SAG-AFTRA Ad Campaign Displays Elitist Attitude which is Toxic to the Arts

William Ferguson 

Attached is a picture of an ad in a magazine for, ad executives, that recently popped up in my Facebook feed, and I found the line at the top, "You can't fix bad acting in post" sickening.

I am currently a non-union actor, but I do hope to reach a point where I am making a living off of my acting, and will eventually join a union. However, this attitude that unions are taking towards non-union actors, movies, productions, etc. is, to be totally frank, extremely discouraging.

This ad was approved?

This ad was approved?

Three years ago, I encountered a similar attitude towards non-union actors and shows. In 2014, Actors Equity launched a social media campaign called "Ask If It's Equity" which encouraged potential theatre goers to first check if the show they are purchasing tickets for, is a an equity tour. The implication being that if it isn't, they shouldn't purchase the ticket.

Equity's reason for this, so they say, is (and I'm paraphrasing here) One: to discourage non-union tours from being advertised as a "Broadway Tour." Now to be totally honest, I could see how that can be a legitimate claim, but I feel that's really just a branding/copyright problem. One that the unions should be taking up with the touring companies directly, not involving the audiences, because ,like me, most of us couldn't care less if the show we're seeing is "Direct from Broadway" or not, when the lights go down and the curtain comes up, all we care about is whether or not the show is actually any good. Which brings us to their second claim, (once again I'm paraphrasing):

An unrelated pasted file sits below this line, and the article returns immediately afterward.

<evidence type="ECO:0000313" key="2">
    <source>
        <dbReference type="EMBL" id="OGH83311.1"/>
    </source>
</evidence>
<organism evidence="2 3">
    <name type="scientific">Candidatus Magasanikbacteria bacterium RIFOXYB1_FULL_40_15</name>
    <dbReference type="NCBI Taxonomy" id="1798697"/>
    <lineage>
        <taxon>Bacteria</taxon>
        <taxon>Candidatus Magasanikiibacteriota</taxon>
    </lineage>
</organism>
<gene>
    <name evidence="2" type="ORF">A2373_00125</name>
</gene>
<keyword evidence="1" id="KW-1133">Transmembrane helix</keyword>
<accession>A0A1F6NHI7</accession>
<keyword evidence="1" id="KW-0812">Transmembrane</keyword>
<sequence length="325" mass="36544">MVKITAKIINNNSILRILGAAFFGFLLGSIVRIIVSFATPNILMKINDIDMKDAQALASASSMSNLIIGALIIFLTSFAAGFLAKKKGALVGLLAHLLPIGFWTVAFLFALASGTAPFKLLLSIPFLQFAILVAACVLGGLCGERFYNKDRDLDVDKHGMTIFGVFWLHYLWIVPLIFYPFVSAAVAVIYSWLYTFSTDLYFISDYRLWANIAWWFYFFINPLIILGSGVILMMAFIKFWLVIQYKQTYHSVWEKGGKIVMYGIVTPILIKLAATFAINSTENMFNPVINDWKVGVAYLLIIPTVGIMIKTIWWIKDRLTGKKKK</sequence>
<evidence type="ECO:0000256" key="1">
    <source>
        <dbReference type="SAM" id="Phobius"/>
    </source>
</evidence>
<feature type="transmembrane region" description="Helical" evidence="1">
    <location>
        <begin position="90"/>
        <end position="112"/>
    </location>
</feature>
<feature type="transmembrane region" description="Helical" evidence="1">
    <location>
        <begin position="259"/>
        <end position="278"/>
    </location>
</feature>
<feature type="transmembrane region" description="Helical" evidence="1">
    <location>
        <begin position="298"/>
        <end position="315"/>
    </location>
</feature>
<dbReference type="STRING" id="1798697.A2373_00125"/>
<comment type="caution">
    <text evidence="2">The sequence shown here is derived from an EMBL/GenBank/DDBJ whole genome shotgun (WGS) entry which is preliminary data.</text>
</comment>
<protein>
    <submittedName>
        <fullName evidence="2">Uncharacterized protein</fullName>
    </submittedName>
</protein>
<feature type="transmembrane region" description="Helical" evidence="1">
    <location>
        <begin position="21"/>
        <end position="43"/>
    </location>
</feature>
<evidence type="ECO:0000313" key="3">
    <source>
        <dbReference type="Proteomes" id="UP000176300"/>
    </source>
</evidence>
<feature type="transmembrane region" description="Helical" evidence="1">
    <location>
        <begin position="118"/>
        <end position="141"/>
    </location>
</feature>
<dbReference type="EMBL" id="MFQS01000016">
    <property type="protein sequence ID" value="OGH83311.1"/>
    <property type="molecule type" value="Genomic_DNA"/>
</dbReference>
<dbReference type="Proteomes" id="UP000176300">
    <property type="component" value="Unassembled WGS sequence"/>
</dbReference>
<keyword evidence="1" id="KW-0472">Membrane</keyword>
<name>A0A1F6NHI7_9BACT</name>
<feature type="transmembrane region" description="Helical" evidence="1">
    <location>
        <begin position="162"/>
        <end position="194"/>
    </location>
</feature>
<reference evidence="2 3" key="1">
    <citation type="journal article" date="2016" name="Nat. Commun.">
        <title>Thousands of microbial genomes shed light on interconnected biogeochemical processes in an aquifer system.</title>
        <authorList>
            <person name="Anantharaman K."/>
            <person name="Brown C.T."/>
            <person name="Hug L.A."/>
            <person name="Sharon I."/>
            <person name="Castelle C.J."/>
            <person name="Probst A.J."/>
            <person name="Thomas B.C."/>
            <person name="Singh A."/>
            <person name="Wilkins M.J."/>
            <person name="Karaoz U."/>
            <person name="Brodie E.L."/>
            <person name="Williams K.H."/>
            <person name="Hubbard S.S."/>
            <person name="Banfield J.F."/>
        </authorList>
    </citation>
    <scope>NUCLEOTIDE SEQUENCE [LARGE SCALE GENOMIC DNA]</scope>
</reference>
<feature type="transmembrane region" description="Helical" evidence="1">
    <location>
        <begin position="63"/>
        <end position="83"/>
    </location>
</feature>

To ensure that audiences are receiving a high quality show.

This is the one that sent me over the edge. The implication here, of course, is that any show that isn't an equity show, is a subpar show.

This is an outright lie. In Portland, where I live there is only one Union House, Portland Center Stage and yes, their shows have been terrific, but there are dozens of other professional Non-Union houses around town, and all of their shows have been just as good, if not better, then PCS.

But I feel that ad campaigns like the one above or "Ask Is It Equity" bring about an elitist attitude, which can be very toxic to this industry.

This attitude towards non-union actors discourages aspiring actors from even making an attempt at becoming a professional actor. In order to join an actors union (Sag, AFTRA, Equity, etc.) you first have to be cast in a union project. How will anyone get started in their careers if the attitude that all non-union actors are subpar becomes standard? It's already difficult enough as it is.

It also limits smaller professional companies with limited resources, because they wouldn't be able to afford union wages. If these companies are led to believe that their show won't succeed with non-union actors, how are they going to continue mounting productions, or even start earning enough to actually pay union wages?

Attitudes like this are not only false, but toxic. In an industry that is already known for being cutthroat and difficult to navigate, this makes it worse! Room should be made for all artists, union, non-union, professional, and amateur. We're already heavily competing with each other at auditions, do we really need to extend it elsewhere?